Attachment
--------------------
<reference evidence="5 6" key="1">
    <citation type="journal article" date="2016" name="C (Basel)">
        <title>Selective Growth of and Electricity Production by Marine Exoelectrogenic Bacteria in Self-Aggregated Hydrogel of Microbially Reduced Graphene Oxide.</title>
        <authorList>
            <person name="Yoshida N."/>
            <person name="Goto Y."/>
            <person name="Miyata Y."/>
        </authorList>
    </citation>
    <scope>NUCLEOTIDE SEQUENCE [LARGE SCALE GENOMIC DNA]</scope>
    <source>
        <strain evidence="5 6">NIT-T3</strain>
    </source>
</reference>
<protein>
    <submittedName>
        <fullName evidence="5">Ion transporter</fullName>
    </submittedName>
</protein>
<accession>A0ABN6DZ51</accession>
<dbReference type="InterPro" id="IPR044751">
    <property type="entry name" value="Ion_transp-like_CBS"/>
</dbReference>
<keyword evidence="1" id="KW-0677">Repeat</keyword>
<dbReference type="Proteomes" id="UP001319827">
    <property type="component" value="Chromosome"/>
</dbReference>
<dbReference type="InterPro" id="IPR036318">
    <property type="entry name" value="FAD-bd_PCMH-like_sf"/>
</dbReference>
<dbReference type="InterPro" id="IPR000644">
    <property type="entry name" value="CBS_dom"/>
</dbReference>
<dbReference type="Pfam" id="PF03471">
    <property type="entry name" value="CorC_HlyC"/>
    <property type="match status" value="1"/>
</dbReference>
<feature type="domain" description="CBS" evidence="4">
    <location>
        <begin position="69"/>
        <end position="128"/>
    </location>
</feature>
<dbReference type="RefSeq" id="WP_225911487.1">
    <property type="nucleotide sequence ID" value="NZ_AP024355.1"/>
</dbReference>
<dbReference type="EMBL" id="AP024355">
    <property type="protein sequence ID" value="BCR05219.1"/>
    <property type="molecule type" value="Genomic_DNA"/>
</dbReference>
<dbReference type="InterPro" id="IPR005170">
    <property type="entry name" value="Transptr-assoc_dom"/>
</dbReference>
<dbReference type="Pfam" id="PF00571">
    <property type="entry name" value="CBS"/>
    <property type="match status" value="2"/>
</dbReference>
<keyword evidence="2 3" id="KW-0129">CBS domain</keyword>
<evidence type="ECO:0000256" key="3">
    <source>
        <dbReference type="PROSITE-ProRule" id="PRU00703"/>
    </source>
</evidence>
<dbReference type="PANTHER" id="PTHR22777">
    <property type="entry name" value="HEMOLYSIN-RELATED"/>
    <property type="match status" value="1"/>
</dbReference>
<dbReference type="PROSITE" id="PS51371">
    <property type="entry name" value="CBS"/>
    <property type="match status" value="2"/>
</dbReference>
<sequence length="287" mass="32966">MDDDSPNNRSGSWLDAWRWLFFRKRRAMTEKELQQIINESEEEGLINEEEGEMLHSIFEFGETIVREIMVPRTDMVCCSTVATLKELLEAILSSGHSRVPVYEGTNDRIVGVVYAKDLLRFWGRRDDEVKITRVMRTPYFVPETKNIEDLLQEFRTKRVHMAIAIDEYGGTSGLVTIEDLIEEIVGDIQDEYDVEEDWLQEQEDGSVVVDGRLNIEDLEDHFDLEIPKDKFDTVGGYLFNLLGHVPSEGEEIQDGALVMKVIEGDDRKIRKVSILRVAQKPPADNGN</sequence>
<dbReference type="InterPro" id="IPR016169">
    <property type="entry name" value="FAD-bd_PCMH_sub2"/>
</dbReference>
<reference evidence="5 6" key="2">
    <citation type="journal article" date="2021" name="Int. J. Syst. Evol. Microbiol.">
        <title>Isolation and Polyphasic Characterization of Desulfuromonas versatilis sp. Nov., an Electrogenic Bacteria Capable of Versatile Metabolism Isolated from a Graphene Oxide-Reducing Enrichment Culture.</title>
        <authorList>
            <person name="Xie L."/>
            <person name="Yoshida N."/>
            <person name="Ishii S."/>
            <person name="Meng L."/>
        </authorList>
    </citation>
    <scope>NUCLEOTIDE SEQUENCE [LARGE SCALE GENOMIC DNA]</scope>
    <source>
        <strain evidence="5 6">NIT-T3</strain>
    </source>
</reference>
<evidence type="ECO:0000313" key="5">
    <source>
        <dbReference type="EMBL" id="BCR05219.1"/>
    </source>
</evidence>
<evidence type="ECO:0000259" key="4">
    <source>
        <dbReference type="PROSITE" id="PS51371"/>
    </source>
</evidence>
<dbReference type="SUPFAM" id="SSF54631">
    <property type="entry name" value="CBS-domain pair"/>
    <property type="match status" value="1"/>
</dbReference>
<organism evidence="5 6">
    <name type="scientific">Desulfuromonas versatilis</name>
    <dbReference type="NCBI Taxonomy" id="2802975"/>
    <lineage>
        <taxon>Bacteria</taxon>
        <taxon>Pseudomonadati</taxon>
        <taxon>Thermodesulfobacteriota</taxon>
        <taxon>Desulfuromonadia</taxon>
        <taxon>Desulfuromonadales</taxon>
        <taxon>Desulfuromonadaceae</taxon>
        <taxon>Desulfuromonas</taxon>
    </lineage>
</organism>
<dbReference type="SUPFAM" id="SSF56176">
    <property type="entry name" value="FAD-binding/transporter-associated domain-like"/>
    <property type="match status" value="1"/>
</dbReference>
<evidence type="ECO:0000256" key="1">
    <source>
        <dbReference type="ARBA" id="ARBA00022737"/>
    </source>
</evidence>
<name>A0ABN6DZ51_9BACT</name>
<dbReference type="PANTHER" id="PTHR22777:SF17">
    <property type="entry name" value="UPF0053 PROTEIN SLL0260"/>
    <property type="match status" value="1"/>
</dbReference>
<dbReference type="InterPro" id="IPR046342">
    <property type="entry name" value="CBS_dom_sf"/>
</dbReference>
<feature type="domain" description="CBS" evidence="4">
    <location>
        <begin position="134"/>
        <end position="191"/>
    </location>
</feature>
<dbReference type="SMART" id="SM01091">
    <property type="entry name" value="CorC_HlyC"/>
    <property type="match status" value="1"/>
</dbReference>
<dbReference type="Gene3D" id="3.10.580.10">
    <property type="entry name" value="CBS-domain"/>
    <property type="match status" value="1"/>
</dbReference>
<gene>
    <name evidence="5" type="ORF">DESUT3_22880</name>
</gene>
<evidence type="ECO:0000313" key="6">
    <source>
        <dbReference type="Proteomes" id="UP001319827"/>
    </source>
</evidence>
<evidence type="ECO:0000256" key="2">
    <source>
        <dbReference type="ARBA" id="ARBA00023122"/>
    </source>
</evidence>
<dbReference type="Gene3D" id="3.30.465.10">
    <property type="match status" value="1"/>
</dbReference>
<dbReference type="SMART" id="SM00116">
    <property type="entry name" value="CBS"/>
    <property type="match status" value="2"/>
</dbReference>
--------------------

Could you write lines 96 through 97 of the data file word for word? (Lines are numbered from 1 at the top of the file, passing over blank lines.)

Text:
<evidence type="ECO:0000259" key="4">
    <source>